In Bosnia and Herzegovina, this year's winter was one of the coldest and snowiest in the last 100 years. The snow depth in the capital Sarajevo reached 111 cm (43.7 inches) and in Mostar 86 cm (34 inches). On the fifth of February in Sarajevo, 5 people died because of cold weather in 3 hours. Snow and low temperatures stayed persistent until the month of March when drought hit the country. In March, not even 1 liter of precipitation fell throughout the whole country. In Sarajevo snow cover stayed until April. The cold wave killed anywhere from 15 to 50 people.
- Belarus – Early in the day on January 30, subzero temperatures spread rapidly, data accessed by AccuWeather showed. According to meteoinfo.by, on the night of 11 through February 12, temperatures in the Brahin Raion dropped to −34.3 °C (−29.7 °F). According to National Agency BielTA, from January 1, more than 180 people died in domestic fires. Total number of casualties remain unknown.
- Bulgaria – Over 1 meter (3.3 feet) of snow fell in the mountainous areas of the country. Heavy snow fell also in many major cities. The snow depth reached 63 cm (24.8 inches) in Vidin, 61 cm (24 inches) in Vratsa and 48 cm (19 inches) in the capital Sofia. Temperatures dropped under –20 °C (–4 °F) in many parts of Bulgaria, with a low reading of −30 °C (−22 °F) in Knezha. The wall of the Ivanovo dam in southern Haskovo Province broke, flooding the village of Biser and killing 11 people, as well as inflicting serious infrastructural damage. At least 16 other deaths were reported throughout the country, due to the arctic temperatures.
- Croatia – As of February 6, three people died, with many villages being cut off, especially near Vrgorac and Imotski. The region of Dalmatia was most affected with strong Bura interrupting the power supply and heavy snowfall blocking traffic even in some coastal towns. Split experienced a record snowfall of 25 cm (9.8 inches).
- Cyprus – On February 29, snow was reported as falling in the capital, Nicosia.
- Denmark – On the morning of February 5, the lowest temperature in Denmark for 25 years was recorded in Odense with -23,1 °C .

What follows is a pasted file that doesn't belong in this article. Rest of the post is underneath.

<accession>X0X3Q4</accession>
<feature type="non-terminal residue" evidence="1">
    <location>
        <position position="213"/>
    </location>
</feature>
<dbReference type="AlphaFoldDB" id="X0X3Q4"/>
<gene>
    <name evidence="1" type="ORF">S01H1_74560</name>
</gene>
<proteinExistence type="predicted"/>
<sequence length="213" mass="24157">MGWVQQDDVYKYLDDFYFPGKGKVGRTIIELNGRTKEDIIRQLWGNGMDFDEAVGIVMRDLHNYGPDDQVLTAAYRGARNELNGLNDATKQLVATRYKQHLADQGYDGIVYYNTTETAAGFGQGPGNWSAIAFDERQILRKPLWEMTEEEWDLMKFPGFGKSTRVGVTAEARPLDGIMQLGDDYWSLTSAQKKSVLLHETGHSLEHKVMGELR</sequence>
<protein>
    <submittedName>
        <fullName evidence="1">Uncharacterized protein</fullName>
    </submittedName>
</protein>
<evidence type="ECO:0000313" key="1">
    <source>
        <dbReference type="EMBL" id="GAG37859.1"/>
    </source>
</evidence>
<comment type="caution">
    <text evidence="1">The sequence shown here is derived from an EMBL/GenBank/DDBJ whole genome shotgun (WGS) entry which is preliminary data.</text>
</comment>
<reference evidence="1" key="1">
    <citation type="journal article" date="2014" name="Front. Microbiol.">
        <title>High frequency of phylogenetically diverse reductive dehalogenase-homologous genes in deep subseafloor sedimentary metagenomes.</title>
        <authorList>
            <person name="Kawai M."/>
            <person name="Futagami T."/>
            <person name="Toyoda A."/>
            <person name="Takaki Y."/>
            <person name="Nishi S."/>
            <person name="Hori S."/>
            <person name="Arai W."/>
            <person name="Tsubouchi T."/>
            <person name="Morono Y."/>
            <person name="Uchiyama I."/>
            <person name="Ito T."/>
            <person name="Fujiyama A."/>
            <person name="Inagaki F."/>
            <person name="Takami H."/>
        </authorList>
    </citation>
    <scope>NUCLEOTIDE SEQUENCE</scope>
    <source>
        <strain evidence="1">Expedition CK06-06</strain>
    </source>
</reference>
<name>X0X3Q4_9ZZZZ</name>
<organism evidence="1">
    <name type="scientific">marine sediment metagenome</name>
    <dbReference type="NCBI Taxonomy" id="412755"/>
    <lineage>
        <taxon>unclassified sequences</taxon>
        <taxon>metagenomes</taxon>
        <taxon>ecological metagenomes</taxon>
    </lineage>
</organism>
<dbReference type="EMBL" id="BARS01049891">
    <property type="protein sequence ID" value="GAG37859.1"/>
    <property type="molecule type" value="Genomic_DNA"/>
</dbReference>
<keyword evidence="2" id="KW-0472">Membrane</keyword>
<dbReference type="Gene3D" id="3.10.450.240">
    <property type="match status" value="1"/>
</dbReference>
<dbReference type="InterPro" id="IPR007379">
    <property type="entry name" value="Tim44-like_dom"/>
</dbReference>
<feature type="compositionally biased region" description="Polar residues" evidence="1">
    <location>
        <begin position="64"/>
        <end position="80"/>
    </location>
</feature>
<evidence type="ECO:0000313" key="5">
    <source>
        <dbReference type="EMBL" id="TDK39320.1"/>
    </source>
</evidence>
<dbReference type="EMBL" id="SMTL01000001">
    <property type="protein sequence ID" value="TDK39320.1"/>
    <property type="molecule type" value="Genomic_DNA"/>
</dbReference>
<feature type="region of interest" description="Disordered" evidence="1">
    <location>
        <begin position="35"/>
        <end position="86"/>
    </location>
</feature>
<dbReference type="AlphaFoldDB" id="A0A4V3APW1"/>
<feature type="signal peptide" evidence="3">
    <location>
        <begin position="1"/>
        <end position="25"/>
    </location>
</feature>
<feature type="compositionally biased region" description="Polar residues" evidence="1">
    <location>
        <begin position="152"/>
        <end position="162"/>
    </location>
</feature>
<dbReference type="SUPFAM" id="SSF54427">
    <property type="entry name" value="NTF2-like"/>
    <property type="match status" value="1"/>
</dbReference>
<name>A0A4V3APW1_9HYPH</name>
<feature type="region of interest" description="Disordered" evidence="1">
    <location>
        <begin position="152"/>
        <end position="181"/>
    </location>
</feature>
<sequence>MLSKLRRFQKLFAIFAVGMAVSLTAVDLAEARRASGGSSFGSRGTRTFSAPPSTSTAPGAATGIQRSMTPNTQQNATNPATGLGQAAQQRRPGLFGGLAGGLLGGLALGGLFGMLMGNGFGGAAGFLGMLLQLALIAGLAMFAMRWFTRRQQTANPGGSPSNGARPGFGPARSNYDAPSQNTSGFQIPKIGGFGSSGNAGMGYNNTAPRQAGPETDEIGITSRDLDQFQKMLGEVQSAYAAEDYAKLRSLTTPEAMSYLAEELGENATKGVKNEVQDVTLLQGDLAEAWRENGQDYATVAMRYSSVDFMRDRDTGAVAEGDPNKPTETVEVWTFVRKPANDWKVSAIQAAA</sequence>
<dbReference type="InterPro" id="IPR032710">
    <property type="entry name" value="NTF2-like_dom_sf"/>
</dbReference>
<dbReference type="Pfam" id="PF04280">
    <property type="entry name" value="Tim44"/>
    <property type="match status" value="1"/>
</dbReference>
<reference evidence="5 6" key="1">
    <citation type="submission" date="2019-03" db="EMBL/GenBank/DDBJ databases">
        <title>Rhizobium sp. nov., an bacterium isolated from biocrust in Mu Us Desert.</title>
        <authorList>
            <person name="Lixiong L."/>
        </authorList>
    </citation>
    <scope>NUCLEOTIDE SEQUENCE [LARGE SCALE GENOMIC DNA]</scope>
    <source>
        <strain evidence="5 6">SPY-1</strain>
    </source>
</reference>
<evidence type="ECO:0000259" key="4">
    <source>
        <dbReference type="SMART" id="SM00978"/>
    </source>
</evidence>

- France – On February 6, BBC News reported 4 deaths, and 43 regions in France on high alert for 'exceptional' weather conditions. On February 11, the Six Nations Championship game between France and Ireland, was postponed shortly before kick-off, due to the pitch freezing, as temperatures plummeted beneath −10 °C (14 °F).
- Italy – Rome experienced a rare intense snowfall, and many of Venice's canals have frozen over, while very heavy snowfalls (up to 2m/7 ft in a couple of weeks) occurred in the Apennines. On February 6, the Italian rail network may face legal action, due to many passengers being stranded on trains over the weekend. Temperatures plummeted to −21 °C (−6 °F) on February 7, in the north of the country. At least 54 people have died
- Greece – Many homeless people froze to death and a dam on the Evros river burst due to pressure. Temperatures also plummered to −25 °C (−13 °F) in the northwest city of Florina.
- Latvia – The lowest temperature was recorded at the Strenči meteorological station, hitting −34.2 °C (−29.6 °F) on February 5. For several days not a single meteorological station reported a temperature above −20 °C (−4 °F). Because of the severe cold wave, some regions in Latvia experienced a shortage of power supply, an increased number of domestic fires were reported.
- Malta – The lowest temperature at grass level was measured at Zebbug. The temperature was that of −2.4 °C (27.7 °F). It was measured on Wednesday, February 8. An air temperature of 4.0 °C (39.2 °F) was also measured during one of a series of hailstorms which occurred during the month.
- Netherlands – A cold wave was registered in the Netherlands, with a low of −18.9 °C (−2.0 °F) in De Bilt, the lowest recorded since 1956, and a national low of −22.8 °C (−9.0 °F) in Lelystad, the lowest temperature recorded all over the Netherlands since 1985. A homeless man was frozen to death on February 2,. People have been ice-skating on the canals of Amsterdam.
- Poland – Early in the day on January 30, subzero cold spread widely over Belarus, Ukraine, Romania, Bulgaria, Serbia and eastern Poland, data accessed by AccuWeather.com showed. From the January 1, 2012, 103 people froze to death. Fire and Rescue Service reported 360 domestic fires during one night (February 11–12), and almost 12000 fire accidents this year. Reports state 107 people died in flames with 550 more suffer various degrees of burns. Due to carbon monoxide poisoning 24 people died.